DURING more than 40 years of researching, lecturing and writing about local history, Pamela Hurle has examined and brought to light many interesting and neglected aspects of Malvern’s past, and she continues this tradition with her latest book, her 15th.

Previous titles include works such as Bygone Malvern, Upton: portrait of a Severnside town, Beneath the Malvern Hills: a history of the village of Welland and Malvern Girls’ College: a centenary history.

The new one is Malvern Women of Note, which the author describes as “the first book to look specifically at the considerable contribution made by women to the social, economic and cultural life of Malvern and, in some cases, much further afield”.

The book looks at the aristocratic women such as Lady Lyttelton, Lady Foley and Lady Howard de Walden, who had such a marked influence on Malvern’s development, and whose names still survive in buildings and paths.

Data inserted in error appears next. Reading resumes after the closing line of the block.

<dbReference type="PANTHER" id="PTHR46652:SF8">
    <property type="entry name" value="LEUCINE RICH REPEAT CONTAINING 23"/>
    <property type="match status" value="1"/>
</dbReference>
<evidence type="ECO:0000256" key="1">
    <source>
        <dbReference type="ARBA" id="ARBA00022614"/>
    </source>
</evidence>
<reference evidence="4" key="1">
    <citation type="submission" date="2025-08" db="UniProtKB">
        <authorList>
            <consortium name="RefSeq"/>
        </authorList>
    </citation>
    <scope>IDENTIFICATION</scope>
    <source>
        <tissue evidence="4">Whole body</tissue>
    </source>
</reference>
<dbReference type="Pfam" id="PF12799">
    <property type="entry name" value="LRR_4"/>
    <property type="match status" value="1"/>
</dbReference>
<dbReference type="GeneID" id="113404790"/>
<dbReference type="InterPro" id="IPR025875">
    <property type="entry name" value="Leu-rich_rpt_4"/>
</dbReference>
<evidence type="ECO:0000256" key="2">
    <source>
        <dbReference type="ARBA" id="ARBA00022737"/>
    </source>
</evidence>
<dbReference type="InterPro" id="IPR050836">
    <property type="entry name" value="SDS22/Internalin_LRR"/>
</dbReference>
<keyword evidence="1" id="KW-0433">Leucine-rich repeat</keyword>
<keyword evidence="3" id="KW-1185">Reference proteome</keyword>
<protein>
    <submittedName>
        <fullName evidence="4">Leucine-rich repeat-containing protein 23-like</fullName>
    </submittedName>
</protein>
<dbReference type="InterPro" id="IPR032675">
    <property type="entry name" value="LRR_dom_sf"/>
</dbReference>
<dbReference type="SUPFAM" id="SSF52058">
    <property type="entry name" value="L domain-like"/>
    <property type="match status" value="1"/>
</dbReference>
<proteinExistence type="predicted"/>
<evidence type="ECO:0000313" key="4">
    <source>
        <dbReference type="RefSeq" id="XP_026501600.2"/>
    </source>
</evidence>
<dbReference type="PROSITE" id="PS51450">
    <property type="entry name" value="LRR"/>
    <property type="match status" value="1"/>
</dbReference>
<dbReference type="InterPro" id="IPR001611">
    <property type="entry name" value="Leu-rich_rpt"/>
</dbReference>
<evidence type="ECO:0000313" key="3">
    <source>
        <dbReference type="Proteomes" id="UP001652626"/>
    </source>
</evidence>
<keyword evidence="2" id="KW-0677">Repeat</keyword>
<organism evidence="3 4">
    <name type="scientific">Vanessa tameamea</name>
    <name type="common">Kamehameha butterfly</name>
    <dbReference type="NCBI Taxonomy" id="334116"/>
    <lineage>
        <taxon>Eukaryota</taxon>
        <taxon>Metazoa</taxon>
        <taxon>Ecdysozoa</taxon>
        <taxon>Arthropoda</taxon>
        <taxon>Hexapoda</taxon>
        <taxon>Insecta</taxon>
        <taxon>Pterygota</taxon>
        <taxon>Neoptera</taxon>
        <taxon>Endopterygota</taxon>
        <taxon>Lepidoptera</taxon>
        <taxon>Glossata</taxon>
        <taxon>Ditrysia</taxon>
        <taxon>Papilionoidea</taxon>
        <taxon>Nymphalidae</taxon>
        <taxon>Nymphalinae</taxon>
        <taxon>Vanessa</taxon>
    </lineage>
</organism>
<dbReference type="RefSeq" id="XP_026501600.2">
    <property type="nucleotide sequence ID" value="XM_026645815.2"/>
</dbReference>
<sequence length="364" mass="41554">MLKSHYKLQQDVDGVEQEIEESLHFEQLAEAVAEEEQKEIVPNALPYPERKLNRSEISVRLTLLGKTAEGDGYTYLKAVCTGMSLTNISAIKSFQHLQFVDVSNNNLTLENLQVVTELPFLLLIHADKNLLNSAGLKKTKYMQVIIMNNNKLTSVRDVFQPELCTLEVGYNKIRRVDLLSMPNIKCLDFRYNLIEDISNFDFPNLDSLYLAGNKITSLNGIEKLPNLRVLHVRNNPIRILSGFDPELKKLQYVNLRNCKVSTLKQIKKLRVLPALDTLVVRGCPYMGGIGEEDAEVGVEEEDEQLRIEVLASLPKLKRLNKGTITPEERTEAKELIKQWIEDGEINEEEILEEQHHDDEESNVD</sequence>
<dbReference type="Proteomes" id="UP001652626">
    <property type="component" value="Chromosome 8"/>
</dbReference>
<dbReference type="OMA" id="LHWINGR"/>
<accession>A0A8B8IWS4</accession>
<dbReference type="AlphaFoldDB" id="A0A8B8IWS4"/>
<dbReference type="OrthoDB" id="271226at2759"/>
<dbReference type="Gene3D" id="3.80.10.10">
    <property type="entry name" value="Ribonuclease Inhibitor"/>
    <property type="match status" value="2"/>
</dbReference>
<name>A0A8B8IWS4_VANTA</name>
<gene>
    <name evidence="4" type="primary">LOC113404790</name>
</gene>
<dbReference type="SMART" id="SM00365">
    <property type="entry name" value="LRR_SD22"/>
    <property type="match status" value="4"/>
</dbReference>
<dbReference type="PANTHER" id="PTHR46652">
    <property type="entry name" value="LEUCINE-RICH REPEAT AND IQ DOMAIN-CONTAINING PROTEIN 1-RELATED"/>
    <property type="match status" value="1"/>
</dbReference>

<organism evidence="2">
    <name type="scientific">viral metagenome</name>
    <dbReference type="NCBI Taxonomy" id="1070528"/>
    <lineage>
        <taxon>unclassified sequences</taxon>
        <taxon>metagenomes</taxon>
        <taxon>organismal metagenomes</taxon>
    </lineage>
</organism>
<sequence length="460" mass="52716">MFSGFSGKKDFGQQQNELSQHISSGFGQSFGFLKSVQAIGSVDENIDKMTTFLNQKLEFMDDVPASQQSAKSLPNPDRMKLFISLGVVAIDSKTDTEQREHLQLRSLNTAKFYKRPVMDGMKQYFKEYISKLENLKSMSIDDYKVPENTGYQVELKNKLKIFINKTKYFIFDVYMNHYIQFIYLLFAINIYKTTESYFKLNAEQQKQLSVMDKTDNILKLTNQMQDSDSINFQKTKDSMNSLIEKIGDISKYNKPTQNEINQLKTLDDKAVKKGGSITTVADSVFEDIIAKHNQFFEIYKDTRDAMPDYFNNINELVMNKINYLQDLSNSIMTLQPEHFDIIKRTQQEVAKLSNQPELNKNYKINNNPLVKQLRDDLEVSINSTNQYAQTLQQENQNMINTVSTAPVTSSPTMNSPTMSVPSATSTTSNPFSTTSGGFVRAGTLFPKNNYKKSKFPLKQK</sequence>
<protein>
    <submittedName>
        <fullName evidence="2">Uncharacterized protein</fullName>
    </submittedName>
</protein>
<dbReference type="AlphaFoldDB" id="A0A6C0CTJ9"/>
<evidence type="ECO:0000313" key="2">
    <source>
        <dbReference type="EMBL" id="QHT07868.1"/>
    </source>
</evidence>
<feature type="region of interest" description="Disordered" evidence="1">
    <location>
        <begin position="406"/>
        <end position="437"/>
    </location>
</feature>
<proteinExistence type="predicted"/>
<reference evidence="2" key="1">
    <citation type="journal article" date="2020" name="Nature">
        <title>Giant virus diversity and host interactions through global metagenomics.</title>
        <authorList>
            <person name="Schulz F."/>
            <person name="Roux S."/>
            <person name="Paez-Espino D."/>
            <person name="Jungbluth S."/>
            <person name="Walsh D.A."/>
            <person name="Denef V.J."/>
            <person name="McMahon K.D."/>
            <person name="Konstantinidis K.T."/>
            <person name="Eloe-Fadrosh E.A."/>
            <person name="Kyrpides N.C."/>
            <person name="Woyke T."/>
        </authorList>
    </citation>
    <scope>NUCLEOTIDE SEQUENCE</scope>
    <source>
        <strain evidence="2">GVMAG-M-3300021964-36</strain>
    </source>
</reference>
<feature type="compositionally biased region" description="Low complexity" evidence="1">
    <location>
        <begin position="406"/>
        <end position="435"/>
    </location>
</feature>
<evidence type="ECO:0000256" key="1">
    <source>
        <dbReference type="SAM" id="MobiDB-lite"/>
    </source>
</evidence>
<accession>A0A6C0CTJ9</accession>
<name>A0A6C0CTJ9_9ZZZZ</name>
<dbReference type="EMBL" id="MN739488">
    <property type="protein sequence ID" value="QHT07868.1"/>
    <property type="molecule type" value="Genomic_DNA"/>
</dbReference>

But Mrs Hurle, of Storridge, near Malvern, also looks at women of less exalted status who played their part in the town’s history, such as the keepers of shops and boarding houses, and the women who tended the donkeys that took visitors up the hills and down again.

The pioneering headmistresses who founded schools such as the Abbey, St James’s, Lawnside and Malvern Girls’ College are also recognised.

Malvern has long been associated with the arts and culture, and writer Elizabeth Barrett Browning, painter Dame Laura Knight and singer Jenny Lind, the ‘Swedish nightingale’, who ended her days at Wynds Point, near British Camp, and is buried in the town.

The book is available from the publisher Aspect Design, Newtown Road, and is also obtainable from Malvern TIC, Great Malvern Priory, Malvern Book Cooperative, Ledbury Books and Maps and Upton Map Shop.